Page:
M.set(k,v);
   return (v === M.get(k));
}

In fact, this is the essence of what Maps are about. Your proposal doesn't have this property. Therefore, it shouldn't be a Map.

The analogy to NodeList is actually valuable -- NodeLists are pretty different from Arrays, but some of the array generics work on them. If the problem is that the Map functions should be more generic, that's something that could be fixed, but that doesn't mean we should pretend that things are maps when they aren't.

Sam

# Brendan Eich (5 years ago)

Anne van Kesteren wrote:

On Tue, May 21, 2013 at 12:19 PM, Brendan Eich<brendan at mozilla.com> wrote:

So Tab: why do you want to abuse Map instead of make a custom class?

As we tried to explain before, the believe is that a lot of Map generics will work directly on this Map-like object, similar to how we want Array methods to work directly on NodeList& co, despite NodeList not being a JS Array (not mutable for one).

So? Make your custom map-ish thing map-like, just as array-likes work with Array generics: by duck typing.

# Tab Atkins Jr. (5 years ago)

On Tue, May 21, 2013 at 4:19 AM, Brendan Eich <brendan at mozilla.com> wrote:

David Bruant wrote:

This description ("arbitrary string keys", "bidirectional link with style rule") suggests that you want a proxy (canonical values are in the style rule, the proxy is just a façade with a bit of validation/coercion logic). That's the sort of use case they've been introduced for.

I don't see why a proxy is required if the API is get/set/has (like Map's). We're not making properties appear without knowing their names, so this is not a proxy use-case on its face.

Of course, coercing key type makes the API not Map. So if the bi-directionality is important, this would be a custom Map-like class.

So Tab: why do you want to abuse Map instead of make a custom class?

Restating from my earlier post:

  1. when someone asks "is this Map-like?" in an appropriately idiomatic JS way, they get a "yes" answer.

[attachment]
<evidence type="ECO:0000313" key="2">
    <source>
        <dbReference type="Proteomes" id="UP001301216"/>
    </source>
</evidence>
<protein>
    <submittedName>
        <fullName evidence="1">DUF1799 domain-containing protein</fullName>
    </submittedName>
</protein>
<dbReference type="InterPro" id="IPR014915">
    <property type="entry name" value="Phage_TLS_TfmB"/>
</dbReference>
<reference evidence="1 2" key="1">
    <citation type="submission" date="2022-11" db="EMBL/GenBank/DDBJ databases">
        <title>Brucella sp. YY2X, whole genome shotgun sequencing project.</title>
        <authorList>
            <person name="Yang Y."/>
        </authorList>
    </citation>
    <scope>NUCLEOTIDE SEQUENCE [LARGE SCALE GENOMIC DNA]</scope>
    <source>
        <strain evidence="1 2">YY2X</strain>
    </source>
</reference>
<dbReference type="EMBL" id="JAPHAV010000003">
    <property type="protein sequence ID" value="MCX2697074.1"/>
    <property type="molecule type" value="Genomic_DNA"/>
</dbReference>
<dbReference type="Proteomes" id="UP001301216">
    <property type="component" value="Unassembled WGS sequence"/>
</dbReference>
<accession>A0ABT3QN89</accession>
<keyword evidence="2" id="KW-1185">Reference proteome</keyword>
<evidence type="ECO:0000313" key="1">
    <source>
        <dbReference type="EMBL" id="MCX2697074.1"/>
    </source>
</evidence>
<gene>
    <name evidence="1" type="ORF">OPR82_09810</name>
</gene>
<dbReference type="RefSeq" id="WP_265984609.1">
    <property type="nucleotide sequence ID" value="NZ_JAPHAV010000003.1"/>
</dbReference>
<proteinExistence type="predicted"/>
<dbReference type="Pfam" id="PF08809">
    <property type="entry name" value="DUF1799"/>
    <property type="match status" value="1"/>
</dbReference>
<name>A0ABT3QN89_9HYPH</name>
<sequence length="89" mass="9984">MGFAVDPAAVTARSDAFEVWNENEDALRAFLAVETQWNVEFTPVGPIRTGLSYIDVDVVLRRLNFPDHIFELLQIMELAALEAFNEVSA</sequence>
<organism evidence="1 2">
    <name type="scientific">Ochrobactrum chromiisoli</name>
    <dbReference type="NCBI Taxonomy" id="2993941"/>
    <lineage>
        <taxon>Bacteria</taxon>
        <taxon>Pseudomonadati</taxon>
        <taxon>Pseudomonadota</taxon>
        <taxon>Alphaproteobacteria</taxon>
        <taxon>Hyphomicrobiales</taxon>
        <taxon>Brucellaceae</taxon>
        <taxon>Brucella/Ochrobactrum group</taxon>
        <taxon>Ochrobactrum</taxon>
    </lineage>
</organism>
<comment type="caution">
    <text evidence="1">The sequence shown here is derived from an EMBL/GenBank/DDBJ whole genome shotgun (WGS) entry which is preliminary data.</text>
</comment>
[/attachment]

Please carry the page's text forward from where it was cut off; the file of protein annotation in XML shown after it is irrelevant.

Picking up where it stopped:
2. when someone adds a new function to Maps in an appropriately idiomatic JS way, the method also applies to this object
  3. when JS expands the set of built-in methods for Map, it also gets applied to this object without me having to update my spec
  4. for all the existing Map methods, I get identical/equivalent methods without having to manually redefine every single one of them

All of these follow from the basic statement that this is a map, because it clearly is. It's limited to string keys and values, but that's just some coercion rules. Every single operation defined on Maps currently is meaningful and useful for this object, and virtually any method you can imagine adding to Maps in the future is also meaningful and useful.

Ducktyping this as a Map is terrible, because it breaks #2/3/4, and arguably #1 depending on what you consider an "appropriately idiomatic" way of asking if something is Map-like.

Just subclassing Maps and providing my own get/set functions is not as terrible, but still bad for a few reasons: I need to study the ES spec very carefully to figure out which operations are "basic" (interact directly with [[MapData]] rather than going through existing operations) and redefine all of them, and anyone who ever does something like Map.prototype.set.call(myObj, ...) will break the invariants I need maintained, with mysterious and undefined results.